A Calendar Conundrum
Why would Resurrection Sunday be an entire month before Passover?
By Sam Nadler
Usually the Resurrection season and the Passover season overlap. However, every few years we encounter an inconsistency in the calendar when believers will celebrate the Lord’s resurrection at Easter a full month before the biblical observance of the Lord’s crucifixion and resurrection at Passover. When this happens, it may appear to confused bystanders that Messiah was resurrected a month before He was put to death as the Lamb of God! This is bewildering indeed! This is one of those years as Easter Sunday will be observed March 27th, but Passover will not begin until the evening of April 22nd. Why such a time difference between the two?
From Israel’s exodus from Egypt until today, Passover has always been observed beginning on the fourteenth day of the first month of the Hebrew lunar calendar, Nisan, or Aviv (Exodus 12). This was the very day Yeshua was crucified, confirming His identity as the true “Lamb of God” (Luke 22:7, John 1:29, John 19:14). Three days later, Yeshua rose again on the biblical Feast of Firstfruits, becoming our “first fruits from among the dead” (Leviticus 23:10-14, 1 Corinthians 15:20).
From the time of Yeshua’s death and resurrection until the third century A.D., believers in Yeshua tied the Lord’s resurrection to the celebration of Passover. However, as various bishops took the place once held by the apostles, decisions were made in order to separate the faith from its Jewish roots. It was from this turn of events that the Resurrection came to be celebrated apart from the Passover. At the Council of Nicea in 325 A.D., the final decree was made that Easter be observed on the first Sunday after the first full moon of Spring, and not in conjunction with Passover. After this Council, the emperor Constantine sent out a letter to all those who were not able to be present informing them of the decisions made, including the decision to reject Passover and to instead celebrate Easter:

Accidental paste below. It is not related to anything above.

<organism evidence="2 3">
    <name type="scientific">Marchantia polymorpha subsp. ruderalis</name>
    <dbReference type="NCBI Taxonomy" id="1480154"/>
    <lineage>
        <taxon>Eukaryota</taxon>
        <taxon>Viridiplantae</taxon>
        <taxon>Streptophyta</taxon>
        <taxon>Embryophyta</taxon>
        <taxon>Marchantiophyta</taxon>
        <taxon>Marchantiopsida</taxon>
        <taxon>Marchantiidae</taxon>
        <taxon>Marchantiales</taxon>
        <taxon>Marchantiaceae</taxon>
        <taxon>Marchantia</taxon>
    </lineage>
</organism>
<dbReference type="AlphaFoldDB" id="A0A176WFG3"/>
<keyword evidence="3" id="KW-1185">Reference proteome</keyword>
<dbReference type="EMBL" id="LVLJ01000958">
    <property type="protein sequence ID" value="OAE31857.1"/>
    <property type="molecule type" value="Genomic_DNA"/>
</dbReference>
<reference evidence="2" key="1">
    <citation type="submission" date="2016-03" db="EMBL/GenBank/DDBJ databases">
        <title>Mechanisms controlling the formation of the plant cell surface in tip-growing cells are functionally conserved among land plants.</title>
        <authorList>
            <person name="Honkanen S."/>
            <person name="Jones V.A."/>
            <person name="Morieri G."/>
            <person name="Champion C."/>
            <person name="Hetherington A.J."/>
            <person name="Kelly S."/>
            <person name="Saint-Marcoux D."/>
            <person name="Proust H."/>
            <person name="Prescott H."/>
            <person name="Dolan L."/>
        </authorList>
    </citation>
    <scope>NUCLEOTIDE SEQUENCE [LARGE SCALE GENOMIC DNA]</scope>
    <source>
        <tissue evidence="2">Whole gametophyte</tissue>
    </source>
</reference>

“It was declared to be particularly unworthy for this, the holiest of all festivals, to follow the custom[the calculation] of the Jews, who had soiled their hands with the most fearful of crimes, and whose minds were blinded. In rejecting their custom, we may transmit to our descendants the legitimate mode of celebrating Easter… We ought not, therefore, to have anything in common with the Jews, for the Savior has shown us another way…. we desire, dearest brethren, to separate ourselves from the detestable company of the Jews…” (From “Letter of the Emperor to all those not present at the Council: Eusebius, Vita Const., Lib. iii., 18-20. http://legacy.fordham.edu/halsall/source/const1-easter.asp)
From this, what was intended to be a victory for the Church has instead brought confusion at best and serious damage at worst. The repercussions of these weighty decisions continue to this day. Sadly, when Yeshua’s death and resurrection is celebrated apart from its Jewish context of Passover, most Jewish people do not recognize Yeshua as their Messiah. Also, as the Church has moved away from the Jewish roots of their faith, it has robbed Gentile believers of the “rich root of the olive tree” into which they have been grafted! (See Romans 11:17) As a result, many Gentile believers do not have a context in which to live out their calling to “make Israel jealous” for their own Messiah.
What can be done about this weighty turn of events?
Today, more and more believers in Yeshua are beginning to reclaim their “stolen goods,” rediscovering their rich heritage and scriptural connection to their Jewish roots as they study the Word of God. Many are hosting “Messiah in the Passover” banquets and presentations at their churches, and inviting Jewish unbelievers around them to take part! And, when the world gives you lemons, make lemonade! On years such as this, we have the months of both March and April to proclaim as John once did, “Behold the Lamb of God who takes away the sin of the world!” (John 1:29)
If you live in the Charlotte, NC, area, we hope you can join us on Friday, April 29th for our annual Passover Seder banquet. Start praying about who you can invite to hear about the Good News of Messiah, our Passover Lamb!